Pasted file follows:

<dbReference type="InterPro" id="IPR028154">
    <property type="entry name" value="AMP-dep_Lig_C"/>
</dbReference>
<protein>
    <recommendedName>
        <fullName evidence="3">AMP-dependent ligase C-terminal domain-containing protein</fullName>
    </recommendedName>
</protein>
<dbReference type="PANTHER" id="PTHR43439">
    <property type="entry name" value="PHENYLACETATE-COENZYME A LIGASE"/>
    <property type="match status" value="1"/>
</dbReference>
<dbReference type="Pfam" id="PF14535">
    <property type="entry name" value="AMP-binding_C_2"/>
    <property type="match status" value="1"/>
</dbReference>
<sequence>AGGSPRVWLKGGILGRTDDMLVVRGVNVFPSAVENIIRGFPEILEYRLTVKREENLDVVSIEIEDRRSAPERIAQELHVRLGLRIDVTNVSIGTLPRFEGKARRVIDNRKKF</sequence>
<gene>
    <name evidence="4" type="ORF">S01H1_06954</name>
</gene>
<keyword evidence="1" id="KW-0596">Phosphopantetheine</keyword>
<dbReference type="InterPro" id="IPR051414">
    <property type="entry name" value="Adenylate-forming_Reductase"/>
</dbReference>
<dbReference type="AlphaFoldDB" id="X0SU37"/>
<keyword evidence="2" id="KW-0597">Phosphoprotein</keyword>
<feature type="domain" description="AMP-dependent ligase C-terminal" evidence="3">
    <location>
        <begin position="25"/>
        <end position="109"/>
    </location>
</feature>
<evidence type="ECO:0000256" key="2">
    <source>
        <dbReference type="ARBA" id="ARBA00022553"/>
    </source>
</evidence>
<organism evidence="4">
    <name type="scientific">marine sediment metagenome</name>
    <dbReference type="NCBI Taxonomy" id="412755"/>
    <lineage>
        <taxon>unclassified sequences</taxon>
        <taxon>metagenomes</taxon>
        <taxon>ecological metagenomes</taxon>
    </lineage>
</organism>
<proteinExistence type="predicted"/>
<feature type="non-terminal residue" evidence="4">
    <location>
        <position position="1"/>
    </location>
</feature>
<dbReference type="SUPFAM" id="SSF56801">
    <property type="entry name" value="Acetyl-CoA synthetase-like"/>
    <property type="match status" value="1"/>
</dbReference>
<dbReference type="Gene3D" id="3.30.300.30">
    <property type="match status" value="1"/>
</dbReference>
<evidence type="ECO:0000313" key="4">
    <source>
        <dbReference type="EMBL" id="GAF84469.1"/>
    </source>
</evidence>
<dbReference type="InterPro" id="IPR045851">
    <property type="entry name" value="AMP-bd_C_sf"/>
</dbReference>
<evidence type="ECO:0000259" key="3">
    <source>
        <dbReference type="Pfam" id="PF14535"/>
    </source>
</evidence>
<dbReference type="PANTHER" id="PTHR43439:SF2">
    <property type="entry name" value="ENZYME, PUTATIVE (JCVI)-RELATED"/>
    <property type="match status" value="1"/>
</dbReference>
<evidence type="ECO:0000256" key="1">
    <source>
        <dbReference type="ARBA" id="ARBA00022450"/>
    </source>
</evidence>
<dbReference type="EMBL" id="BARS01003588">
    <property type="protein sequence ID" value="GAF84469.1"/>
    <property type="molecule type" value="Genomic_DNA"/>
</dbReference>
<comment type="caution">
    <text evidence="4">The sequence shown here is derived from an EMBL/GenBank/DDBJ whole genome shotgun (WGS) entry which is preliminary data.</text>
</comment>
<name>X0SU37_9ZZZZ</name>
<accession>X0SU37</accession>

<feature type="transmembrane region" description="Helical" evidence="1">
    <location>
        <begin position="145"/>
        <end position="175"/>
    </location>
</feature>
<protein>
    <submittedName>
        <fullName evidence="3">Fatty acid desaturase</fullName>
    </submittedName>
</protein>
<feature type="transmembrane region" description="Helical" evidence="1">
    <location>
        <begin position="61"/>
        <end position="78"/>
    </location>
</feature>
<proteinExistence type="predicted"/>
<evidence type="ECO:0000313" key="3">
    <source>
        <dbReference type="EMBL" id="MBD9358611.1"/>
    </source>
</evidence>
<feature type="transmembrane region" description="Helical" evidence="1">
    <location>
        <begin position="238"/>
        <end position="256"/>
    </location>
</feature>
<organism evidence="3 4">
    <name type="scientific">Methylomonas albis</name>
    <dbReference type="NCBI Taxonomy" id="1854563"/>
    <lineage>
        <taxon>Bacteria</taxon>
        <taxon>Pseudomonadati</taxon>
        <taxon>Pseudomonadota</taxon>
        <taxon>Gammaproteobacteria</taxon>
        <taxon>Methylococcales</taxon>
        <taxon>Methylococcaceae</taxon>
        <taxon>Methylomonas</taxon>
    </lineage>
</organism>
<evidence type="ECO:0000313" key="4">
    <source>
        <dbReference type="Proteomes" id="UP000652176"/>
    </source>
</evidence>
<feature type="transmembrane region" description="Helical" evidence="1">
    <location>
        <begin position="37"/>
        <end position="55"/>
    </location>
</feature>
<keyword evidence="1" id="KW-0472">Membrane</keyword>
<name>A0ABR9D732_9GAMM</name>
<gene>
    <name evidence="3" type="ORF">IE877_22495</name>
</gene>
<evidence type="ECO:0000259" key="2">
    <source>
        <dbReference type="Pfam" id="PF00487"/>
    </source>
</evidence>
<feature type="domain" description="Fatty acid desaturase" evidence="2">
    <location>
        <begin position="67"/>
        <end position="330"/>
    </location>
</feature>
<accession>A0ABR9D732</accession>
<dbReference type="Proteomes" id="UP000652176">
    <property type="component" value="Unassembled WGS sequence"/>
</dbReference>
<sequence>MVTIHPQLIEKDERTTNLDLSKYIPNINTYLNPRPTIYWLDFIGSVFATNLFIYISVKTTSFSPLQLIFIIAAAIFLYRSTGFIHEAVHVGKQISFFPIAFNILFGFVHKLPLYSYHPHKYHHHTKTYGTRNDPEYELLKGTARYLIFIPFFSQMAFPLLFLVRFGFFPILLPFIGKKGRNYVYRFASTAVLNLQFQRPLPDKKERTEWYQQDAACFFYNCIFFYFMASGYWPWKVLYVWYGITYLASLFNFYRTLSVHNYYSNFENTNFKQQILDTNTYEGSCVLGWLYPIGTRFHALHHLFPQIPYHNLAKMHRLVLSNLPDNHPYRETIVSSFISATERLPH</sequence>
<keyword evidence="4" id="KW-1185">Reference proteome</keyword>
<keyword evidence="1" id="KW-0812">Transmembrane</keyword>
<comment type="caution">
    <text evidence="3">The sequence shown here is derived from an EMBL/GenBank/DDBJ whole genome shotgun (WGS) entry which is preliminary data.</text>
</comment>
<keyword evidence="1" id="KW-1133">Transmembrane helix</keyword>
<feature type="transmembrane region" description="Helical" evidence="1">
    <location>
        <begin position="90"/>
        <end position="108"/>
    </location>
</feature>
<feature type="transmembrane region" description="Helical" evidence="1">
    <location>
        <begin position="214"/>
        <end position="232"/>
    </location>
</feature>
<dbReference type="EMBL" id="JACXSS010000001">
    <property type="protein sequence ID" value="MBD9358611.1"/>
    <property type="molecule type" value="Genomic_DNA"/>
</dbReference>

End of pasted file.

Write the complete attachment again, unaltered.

<dbReference type="InterPro" id="IPR028154">
    <property type="entry name" value="AMP-dep_Lig_C"/>
</dbReference>
<protein>
    <recommendedName>
        <fullName evidence="3">AMP-dependent ligase C-terminal domain-containing protein</fullName>
    </recommendedName>
</protein>
<dbReference type="PANTHER" id="PTHR43439">
    <property type="entry name" value="PHENYLACETATE-COENZYME A LIGASE"/>
    <property type="match status" value="1"/>
</dbReference>
<dbReference type="Pfam" id="PF14535">
    <property type="entry name" value="AMP-binding_C_2"/>
    <property type="match status" value="1"/>
</dbReference>
<sequence>AGGSPRVWLKGGILGRTDDMLVVRGVNVFPSAVENIIRGFPEILEYRLTVKREENLDVVSIEIEDRRSAPERIAQELHVRLGLRIDVTNVSIGTLPRFEGKARRVIDNRKKF</sequence>
<gene>
    <name evidence="4" type="ORF">S01H1_06954</name>
</gene>
<keyword evidence="1" id="KW-0596">Phosphopantetheine</keyword>
<dbReference type="InterPro" id="IPR051414">
    <property type="entry name" value="Adenylate-forming_Reductase"/>
</dbReference>
<dbReference type="AlphaFoldDB" id="X0SU37"/>
<keyword evidence="2" id="KW-0597">Phosphoprotein</keyword>
<feature type="domain" description="AMP-dependent ligase C-terminal" evidence="3">
    <location>
        <begin position="25"/>
        <end position="109"/>
    </location>
</feature>
<evidence type="ECO:0000256" key="2">
    <source>
        <dbReference type="ARBA" id="ARBA00022553"/>
    </source>
</evidence>
<organism evidence="4">
    <name type="scientific">marine sediment metagenome</name>
    <dbReference type="NCBI Taxonomy" id="412755"/>
    <lineage>
        <taxon>unclassified sequences</taxon>
        <taxon>metagenomes</taxon>
        <taxon>ecological metagenomes</taxon>
    </lineage>
</organism>
<proteinExistence type="predicted"/>
<feature type="non-terminal residue" evidence="4">
    <location>
        <position position="1"/>
    </location>
</feature>
<dbReference type="SUPFAM" id="SSF56801">
    <property type="entry name" value="Acetyl-CoA synthetase-like"/>
    <property type="match status" value="1"/>
</dbReference>
<dbReference type="Gene3D" id="3.30.300.30">
    <property type="match status" value="1"/>
</dbReference>
<evidence type="ECO:0000313" key="4">
    <source>
        <dbReference type="EMBL" id="GAF84469.1"/>
    </source>
</evidence>
<dbReference type="InterPro" id="IPR045851">
    <property type="entry name" value="AMP-bd_C_sf"/>
</dbReference>
<evidence type="ECO:0000259" key="3">
    <source>
        <dbReference type="Pfam" id="PF14535"/>
    </source>
</evidence>
<dbReference type="PANTHER" id="PTHR43439:SF2">
    <property type="entry name" value="ENZYME, PUTATIVE (JCVI)-RELATED"/>
    <property type="match status" value="1"/>
</dbReference>
<evidence type="ECO:0000256" key="1">
    <source>
        <dbReference type="ARBA" id="ARBA00022450"/>
    </source>
</evidence>
<dbReference type="EMBL" id="BARS01003588">
    <property type="protein sequence ID" value="GAF84469.1"/>
    <property type="molecule type" value="Genomic_DNA"/>
</dbReference>
<comment type="caution">
    <text evidence="4">The sequence shown here is derived from an EMBL/GenBank/DDBJ whole genome shotgun (WGS) entry which is preliminary data.</text>
</comment>
<name>X0SU37_9ZZZZ</name>
<accession>X0SU37</accession>

<feature type="transmembrane region" description="Helical" evidence="1">
    <location>
        <begin position="145"/>
        <end position="175"/>
    </location>
</feature>
<protein>
    <submittedName>
        <fullName evidence="3">Fatty acid desaturase</fullName>
    </submittedName>
</protein>
<feature type="transmembrane region" description="Helical" evidence="1">
    <location>
        <begin position="61"/>
        <end position="78"/>
    </location>
</feature>
<proteinExistence type="predicted"/>
<evidence type="ECO:0000313" key="3">
    <source>
        <dbReference type="EMBL" id="MBD9358611.1"/>
    </source>
</evidence>
<feature type="transmembrane region" description="Helical" evidence="1">
    <location>
        <begin position="238"/>
        <end position="256"/>
    </location>
</feature>
<organism evidence="3 4">
    <name type="scientific">Methylomonas albis</name>
    <dbReference type="NCBI Taxonomy" id="1854563"/>
    <lineage>
        <taxon>Bacteria</taxon>
        <taxon>Pseudomonadati</taxon>
        <taxon>Pseudomonadota</taxon>
        <taxon>Gammaproteobacteria</taxon>
        <taxon>Methylococcales</taxon>
        <taxon>Methylococcaceae</taxon>
        <taxon>Methylomonas</taxon>
    </lineage>
</organism>
<evidence type="ECO:0000313" key="4">
    <source>
        <dbReference type="Proteomes" id="UP000652176"/>
    </source>
</evidence>
<feature type="transmembrane region" description="Helical" evidence="1">
    <location>
        <begin position="37"/>
        <end position="55"/>
    </location>
</feature>
<keyword evidence="1" id="KW-0472">Membrane</keyword>
<name>A0ABR9D732_9GAMM</name>
<gene>
    <name evidence="3" type="ORF">IE877_22495</name>
</gene>
<evidence type="ECO:0000259" key="2">
    <source>
        <dbReference type="Pfam" id="PF00487"/>
    </source>
</evidence>
<feature type="domain" description="Fatty acid desaturase" evidence="2">
    <location>
        <begin position="67"/>
        <end position="330"/>
    </location>
</feature>
<accession>A0ABR9D732</accession>
<dbReference type="Proteomes" id="UP000652176">
    <property type="component" value="Unassembled WGS sequence"/>
</dbReference>
<sequence>MVTIHPQLIEKDERTTNLDLSKYIPNINTYLNPRPTIYWLDFIGSVFATNLFIYISVKTTSFSPLQLIFIIAAAIFLYRSTGFIHEAVHVGKQISFFPIAFNILFGFVHKLPLYSYHPHKYHHHTKTYGTRNDPEYELLKGTARYLIFIPFFSQMAFPLLFLVRFGFFPILLPFIGKKGRNYVYRFASTAVLNLQFQRPLPDKKERTEWYQQDAACFFYNCIFFYFMASGYWPWKVLYVWYGITYLASLFNFYRTLSVHNYYSNFENTNFKQQILDTNTYEGSCVLGWLYPIGTRFHALHHLFPQIPYHNLAKMHRLVLSNLPDNHPYRETIVSSFISATERLPH</sequence>
<keyword evidence="4" id="KW-1185">Reference proteome</keyword>
<keyword evidence="1" id="KW-0812">Transmembrane</keyword>
<comment type="caution">
    <text evidence="3">The sequence shown here is derived from an EMBL/GenBank/DDBJ whole genome shotgun (WGS) entry which is preliminary data.</text>
</comment>
<keyword evidence="1" id="KW-1133">Transmembrane helix</keyword>
<feature type="transmembrane region" description="Helical" evidence="1">
    <location>
        <begin position="90"/>
        <end position="108"/>
    </location>
</feature>
<feature type="transmembrane region" description="Helical" evidence="1">
    <location>
        <begin position="214"/>
        <end position="232"/>
    </location>
</feature>
<dbReference type="EMBL" id="JACXSS010000001">
    <property type="protein sequence ID" value="MBD9358611.1"/>
    <property type="molecule type" value="Genomic_DNA"/>
</dbReference>